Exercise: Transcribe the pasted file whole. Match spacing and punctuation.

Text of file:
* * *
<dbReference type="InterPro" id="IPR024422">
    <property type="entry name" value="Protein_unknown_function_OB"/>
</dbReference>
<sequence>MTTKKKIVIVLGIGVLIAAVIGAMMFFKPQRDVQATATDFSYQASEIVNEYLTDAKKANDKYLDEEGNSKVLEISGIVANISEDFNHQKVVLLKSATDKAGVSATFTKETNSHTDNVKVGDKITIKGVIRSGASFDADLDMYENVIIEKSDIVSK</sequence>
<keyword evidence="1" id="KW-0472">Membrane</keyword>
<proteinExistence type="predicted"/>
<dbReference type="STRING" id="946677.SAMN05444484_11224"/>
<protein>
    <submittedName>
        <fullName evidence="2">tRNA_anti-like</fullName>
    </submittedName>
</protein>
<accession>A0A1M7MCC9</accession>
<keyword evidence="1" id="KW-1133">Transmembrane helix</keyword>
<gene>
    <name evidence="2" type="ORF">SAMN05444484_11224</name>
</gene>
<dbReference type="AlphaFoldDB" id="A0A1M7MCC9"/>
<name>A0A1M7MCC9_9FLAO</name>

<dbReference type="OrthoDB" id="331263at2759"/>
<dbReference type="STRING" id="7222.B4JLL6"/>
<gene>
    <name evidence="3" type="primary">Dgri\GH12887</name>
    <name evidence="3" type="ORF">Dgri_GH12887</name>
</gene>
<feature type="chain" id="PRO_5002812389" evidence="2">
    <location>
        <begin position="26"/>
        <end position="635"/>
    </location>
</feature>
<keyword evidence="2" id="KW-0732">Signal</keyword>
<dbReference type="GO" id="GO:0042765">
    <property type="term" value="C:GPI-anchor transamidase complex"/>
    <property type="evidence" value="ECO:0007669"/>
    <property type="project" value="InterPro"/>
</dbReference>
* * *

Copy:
<dbReference type="InterPro" id="IPR024422">
    <property type="entry name" value="Protein_unknown_function_OB"/>
</dbReference>
<sequence>MTTKKKIVIVLGIGVLIAAVIGAMMFFKPQRDVQATATDFSYQASEIVNEYLTDAKKANDKYLDEEGNSKVLEISGIVANISEDFNHQKVVLLKSATDKAGVSATFTKETNSHTDNVKVGDKITIKGVIRSGASFDADLDMYENVIIEKSDIVSK</sequence>
<keyword evidence="1" id="KW-0472">Membrane</keyword>
<proteinExistence type="predicted"/>
<dbReference type="STRING" id="946677.SAMN05444484_11224"/>
<protein>
    <submittedName>
        <fullName evidence="2">tRNA_anti-like</fullName>
    </submittedName>
</protein>
<accession>A0A1M7MCC9</accession>
<keyword evidence="1" id="KW-1133">Transmembrane helix</keyword>
<gene>
    <name evidence="2" type="ORF">SAMN05444484_11224</name>
</gene>
<dbReference type="AlphaFoldDB" id="A0A1M7MCC9"/>
<name>A0A1M7MCC9_9FLAO</name>

<dbReference type="OrthoDB" id="331263at2759"/>
<dbReference type="STRING" id="7222.B4JLL6"/>
<gene>
    <name evidence="3" type="primary">Dgri\GH12887</name>
    <name evidence="3" type="ORF">Dgri_GH12887</name>
</gene>
<feature type="chain" id="PRO_5002812389" evidence="2">
    <location>
        <begin position="26"/>
        <end position="635"/>
    </location>
</feature>
<keyword evidence="2" id="KW-0732">Signal</keyword>
<dbReference type="GO" id="GO:0042765">
    <property type="term" value="C:GPI-anchor transamidase complex"/>
    <property type="evidence" value="ECO:0007669"/>
    <property type="project" value="InterPro"/>
</dbReference>